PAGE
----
It was an interesting morning on social media. A St. Louis Cardinals tweet about a promotional giveaway that will take place on May 17th went sideways.
The goal was to let know fans know they can receive replica 1967 World Series Championship rings. Unfortunately, the social media team posted something that rubbed a lot of people the wrong way.
“You love baseball, she loves jewelry. On May 17, it’s a win-win.”
Instantly, the comments came flooding through highlighting the sexism involved in this promotional event.
“Why can’t women love baseball?” “Why can’t men love jewelry?” The list goes on and on.
Listen, they were going to get heat no matter what was said. If they didn’t cater to the female fans, they would have heard it. They decided to cater to what they thought would benefit the self-identified female fans.
Either way, it wouldn’t have ended well.
They ultimately deleted the tweet because that’s the easiest thing to do. Nevertheless, there was plenty of backlash.
So we get this clear: WOMEN 👏 LIKE 👏 SPORTS 👏 AND 👏 OUR 👏 MONEY 👏 IS 👏 JUST 👏 AS 👏 GOOD 👏 SO 👏 MARKET 👏 TO 👏 US 👏 AND 👏 YOU'LL 👏 MAKE 👏 $$$
— Kari Steele (@KariVanHorn) May 9, 2017
Van Horn makes a good point. Women are allowed to like sports. But it’s a weird position to be in. You have to cater to certain groups, but you can’t offend said groups. You are basically forced to perform an action in hopes of not receiving a reaction.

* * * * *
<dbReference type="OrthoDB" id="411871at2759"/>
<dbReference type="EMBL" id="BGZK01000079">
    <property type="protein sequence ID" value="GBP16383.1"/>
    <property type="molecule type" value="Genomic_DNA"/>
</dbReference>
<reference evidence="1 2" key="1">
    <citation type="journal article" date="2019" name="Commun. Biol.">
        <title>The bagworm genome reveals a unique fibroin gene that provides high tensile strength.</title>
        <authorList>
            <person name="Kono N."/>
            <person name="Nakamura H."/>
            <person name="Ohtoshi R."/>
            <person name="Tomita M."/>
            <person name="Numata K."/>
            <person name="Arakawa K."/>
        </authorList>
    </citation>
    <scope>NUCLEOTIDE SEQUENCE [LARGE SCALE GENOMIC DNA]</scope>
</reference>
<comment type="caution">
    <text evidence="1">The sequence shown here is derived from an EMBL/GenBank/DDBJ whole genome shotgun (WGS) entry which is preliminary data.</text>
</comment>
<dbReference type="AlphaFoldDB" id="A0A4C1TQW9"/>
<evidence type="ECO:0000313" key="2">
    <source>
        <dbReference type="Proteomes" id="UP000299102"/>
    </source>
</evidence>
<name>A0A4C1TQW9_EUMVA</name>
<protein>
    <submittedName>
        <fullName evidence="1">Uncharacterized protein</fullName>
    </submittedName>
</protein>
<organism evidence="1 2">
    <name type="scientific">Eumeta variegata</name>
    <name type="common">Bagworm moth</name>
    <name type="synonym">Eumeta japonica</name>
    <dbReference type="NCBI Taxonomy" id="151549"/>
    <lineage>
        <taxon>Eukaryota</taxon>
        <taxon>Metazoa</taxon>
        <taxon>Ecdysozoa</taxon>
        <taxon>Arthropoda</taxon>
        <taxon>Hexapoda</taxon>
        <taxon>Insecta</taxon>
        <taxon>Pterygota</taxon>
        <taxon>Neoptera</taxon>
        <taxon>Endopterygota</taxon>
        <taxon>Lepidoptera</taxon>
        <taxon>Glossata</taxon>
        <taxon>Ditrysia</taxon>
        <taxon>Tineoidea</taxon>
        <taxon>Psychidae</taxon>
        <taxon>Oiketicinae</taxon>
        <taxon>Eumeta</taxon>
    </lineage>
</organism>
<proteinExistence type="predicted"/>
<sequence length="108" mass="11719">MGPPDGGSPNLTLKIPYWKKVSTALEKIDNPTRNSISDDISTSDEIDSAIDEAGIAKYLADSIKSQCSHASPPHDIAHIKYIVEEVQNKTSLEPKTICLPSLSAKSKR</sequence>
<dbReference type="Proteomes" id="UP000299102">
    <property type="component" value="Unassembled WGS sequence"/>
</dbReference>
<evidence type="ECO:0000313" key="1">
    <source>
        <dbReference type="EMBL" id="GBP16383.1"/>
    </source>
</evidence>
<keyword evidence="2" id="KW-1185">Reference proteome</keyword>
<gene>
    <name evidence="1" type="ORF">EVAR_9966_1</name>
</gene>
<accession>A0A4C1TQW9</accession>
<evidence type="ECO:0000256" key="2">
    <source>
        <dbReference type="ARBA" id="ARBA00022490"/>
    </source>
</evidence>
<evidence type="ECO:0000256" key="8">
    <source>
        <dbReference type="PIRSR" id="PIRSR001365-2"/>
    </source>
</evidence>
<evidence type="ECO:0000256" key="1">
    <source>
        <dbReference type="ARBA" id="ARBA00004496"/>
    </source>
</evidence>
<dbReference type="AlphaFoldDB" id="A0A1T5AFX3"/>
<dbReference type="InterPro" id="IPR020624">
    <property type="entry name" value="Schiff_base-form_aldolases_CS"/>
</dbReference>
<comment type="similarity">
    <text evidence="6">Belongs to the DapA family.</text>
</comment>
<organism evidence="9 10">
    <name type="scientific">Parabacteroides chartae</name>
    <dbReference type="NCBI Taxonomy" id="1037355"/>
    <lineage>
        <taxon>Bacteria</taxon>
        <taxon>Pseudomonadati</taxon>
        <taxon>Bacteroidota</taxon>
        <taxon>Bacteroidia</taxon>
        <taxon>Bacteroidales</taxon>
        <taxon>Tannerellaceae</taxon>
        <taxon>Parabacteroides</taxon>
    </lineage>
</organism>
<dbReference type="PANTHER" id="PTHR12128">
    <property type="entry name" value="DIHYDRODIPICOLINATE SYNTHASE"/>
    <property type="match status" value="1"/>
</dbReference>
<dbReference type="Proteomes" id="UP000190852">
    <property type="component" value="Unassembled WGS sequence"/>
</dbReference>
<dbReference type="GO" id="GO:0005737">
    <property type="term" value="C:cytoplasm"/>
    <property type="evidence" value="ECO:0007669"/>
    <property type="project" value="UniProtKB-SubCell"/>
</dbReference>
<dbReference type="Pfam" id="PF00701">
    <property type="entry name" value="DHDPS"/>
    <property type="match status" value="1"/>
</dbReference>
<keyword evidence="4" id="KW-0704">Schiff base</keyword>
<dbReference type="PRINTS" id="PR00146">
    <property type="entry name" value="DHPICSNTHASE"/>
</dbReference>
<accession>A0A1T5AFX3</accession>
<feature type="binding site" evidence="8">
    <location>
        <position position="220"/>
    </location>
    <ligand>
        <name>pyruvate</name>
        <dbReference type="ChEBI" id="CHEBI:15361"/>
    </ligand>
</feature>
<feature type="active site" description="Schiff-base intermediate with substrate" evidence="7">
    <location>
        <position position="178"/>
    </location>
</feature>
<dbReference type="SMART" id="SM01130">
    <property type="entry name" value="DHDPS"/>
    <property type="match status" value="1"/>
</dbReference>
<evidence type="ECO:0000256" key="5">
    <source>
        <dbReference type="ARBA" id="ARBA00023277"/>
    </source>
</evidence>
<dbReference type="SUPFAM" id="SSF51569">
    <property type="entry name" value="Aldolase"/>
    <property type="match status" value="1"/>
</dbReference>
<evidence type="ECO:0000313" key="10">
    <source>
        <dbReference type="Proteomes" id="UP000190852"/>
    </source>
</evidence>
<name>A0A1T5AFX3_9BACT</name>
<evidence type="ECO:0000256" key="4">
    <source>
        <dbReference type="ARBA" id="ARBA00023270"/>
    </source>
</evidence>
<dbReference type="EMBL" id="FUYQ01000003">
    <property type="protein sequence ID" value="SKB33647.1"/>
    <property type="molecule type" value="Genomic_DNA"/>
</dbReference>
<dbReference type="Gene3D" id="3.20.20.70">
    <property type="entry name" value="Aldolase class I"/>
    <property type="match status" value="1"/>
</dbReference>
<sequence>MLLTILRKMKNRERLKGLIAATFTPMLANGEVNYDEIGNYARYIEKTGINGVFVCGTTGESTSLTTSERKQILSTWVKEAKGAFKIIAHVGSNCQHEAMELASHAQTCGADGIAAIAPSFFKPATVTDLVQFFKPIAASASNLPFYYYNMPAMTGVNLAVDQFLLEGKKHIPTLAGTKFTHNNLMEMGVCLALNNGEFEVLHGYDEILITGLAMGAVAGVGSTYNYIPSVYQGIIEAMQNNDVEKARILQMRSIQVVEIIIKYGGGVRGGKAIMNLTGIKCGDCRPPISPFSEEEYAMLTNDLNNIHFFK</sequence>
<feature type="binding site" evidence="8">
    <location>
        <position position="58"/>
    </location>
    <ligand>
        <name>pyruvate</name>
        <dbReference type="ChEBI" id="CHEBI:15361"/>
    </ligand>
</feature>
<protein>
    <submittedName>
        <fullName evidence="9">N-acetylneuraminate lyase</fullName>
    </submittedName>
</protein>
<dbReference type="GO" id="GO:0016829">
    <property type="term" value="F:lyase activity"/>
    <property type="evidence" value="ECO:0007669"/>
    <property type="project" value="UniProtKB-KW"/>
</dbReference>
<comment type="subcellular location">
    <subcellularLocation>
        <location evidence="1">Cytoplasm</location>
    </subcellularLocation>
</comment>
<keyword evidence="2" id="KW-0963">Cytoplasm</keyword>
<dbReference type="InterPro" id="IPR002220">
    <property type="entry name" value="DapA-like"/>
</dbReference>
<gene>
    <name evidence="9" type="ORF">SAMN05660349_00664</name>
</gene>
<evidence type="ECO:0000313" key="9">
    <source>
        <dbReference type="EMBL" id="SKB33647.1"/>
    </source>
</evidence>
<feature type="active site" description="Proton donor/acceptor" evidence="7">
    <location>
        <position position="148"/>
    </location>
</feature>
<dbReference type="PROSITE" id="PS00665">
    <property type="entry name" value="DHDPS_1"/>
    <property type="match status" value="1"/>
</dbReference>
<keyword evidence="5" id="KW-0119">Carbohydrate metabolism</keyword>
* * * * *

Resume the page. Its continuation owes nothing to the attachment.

News flash, you’re going to offend someone, regardless.
When it comes to females in sports or any other type of place in society, I am all about girl power. I’m like Spice Girls over here. Self-identified women and transgender men and women deserve equal rights, equal pay, and anything else that’s being comparative to counterparts.
Will it happen? Let’s hope so. That doesn’t mean you shouldn’t require respect. That’s not the point, though.
No matter how sports markets try and appeal to women, it will cause some sort of uproar.
The glow is so obvious on my face when I see women standing up for themselves (or tweeting up for themselves in this case) and saying “screw you I like baseball more than jewelry.” That’s great, we need more of that. Stick to your guns.
Should the social media team have tweeted something else to promote this event? Perhaps. Do we really know what is politically correct anymore? No.
Using 140 characters to make your statement has proven it can make an impact these days. You get free chicken nuggets and can meet Ellen. You can earn a free flight sometimes, and some even find their significant others on Twitter.
In this case, it got a Major League Baseball team’s social media account to delete their tweet, which wasn’t as bad as some have made it out to be.
These things are happening redundantly. It’s starting to show that some don’t know any better, but many of the reactions just spark fires.
You win. The tweet was deleted. Unfortunately, these issues never will be.